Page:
Haditha: Marine at the scene corroborated suspects' account

It’ll be three months to the day on Saturday that the first post about Haditha appeared on this site. I wrote in a subsequent post that Gen. Chiarelli had finished reviewing Gen. Bargewell’s findings and hopefully the full report would be released within the week. That was July 8.

Here’s the latest leaked scrap of information:

Laughner’s statement, although just one viewpoint, is further evidence that Marines who were on the ground that day viewed the civilian deaths as accidental rather than the result of a vengeful rampage…

Laughner described taking pictures of each of the bodies while moving from room to room in three houses, as the Marines described what happened in each circumstance. The Marines told Laughner they had taken fire from the houses and believed they heard people “racking AK-47s” — preparing to fire the automatic weapons…

Laughner also said that 30 Jordanian passports and large amounts of cash were found in a home near the shooting scenes…

The colonels interviewing Laughner focused several questions on a white vehicle that approached the Marine convoy just after the roadside blast. The car, which has been a significant subject in both an investigation of leadership failures and the ongoing criminal probe, could figure prominently in any charges lodged against the Marines.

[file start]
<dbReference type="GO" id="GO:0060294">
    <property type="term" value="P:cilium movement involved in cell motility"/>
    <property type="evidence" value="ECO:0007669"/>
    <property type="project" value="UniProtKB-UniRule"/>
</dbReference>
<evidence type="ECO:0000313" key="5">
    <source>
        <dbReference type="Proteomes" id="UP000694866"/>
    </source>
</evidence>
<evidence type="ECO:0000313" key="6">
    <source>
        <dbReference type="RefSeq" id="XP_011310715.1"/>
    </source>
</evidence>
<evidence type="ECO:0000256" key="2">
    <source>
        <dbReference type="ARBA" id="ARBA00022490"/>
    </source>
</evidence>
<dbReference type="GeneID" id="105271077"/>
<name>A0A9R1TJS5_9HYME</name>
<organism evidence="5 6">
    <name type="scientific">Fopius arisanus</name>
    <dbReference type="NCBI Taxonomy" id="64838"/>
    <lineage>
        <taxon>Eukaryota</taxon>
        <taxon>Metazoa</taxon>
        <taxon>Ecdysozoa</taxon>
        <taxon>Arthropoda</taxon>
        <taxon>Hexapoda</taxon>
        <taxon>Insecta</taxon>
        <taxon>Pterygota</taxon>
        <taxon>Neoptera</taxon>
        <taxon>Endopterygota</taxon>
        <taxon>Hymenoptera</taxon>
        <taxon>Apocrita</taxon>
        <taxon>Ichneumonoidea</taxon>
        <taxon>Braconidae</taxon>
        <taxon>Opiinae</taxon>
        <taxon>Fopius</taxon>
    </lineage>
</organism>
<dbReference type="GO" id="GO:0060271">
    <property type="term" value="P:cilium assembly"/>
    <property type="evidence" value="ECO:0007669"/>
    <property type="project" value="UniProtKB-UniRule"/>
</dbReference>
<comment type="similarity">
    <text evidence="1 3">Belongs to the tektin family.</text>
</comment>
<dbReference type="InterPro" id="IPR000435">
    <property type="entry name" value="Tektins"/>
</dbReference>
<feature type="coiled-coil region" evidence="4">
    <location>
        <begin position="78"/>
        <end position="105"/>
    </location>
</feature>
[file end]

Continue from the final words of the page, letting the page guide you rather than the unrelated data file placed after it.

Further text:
Laughner said five military-age men appeared to have been killed as they ran from the vehicle, which stopped in the middle of the road near the convoy — a spot that could be considered threatening.

You’ll recall that video taken by a drone reportedly contradicts Laughner’s account about the men in the car.

One other point from the WaPo article I want to highlight:

The transcript [of Laughner’s testimony] was provided to The Post by someone who is sympathetic to the enlisted Marines facing scrutiny for the shootings, which Rep. John P. Murtha (D-Pa.) has characterized as a coldblooded massacre.

Has the Post ever issued a disclaimer like this about its sources when writing about some secret Bush administration program — like, say, the big secret-prison expose that won Dana Priest her Pulitzer? Why do they feel compelled to warn their readers about their source’s motives in this case, but not in the umpteen thousand articles they’ve published quoting liberal “dissidents” within the intelligence community?

That’s a rhetorical question, of course.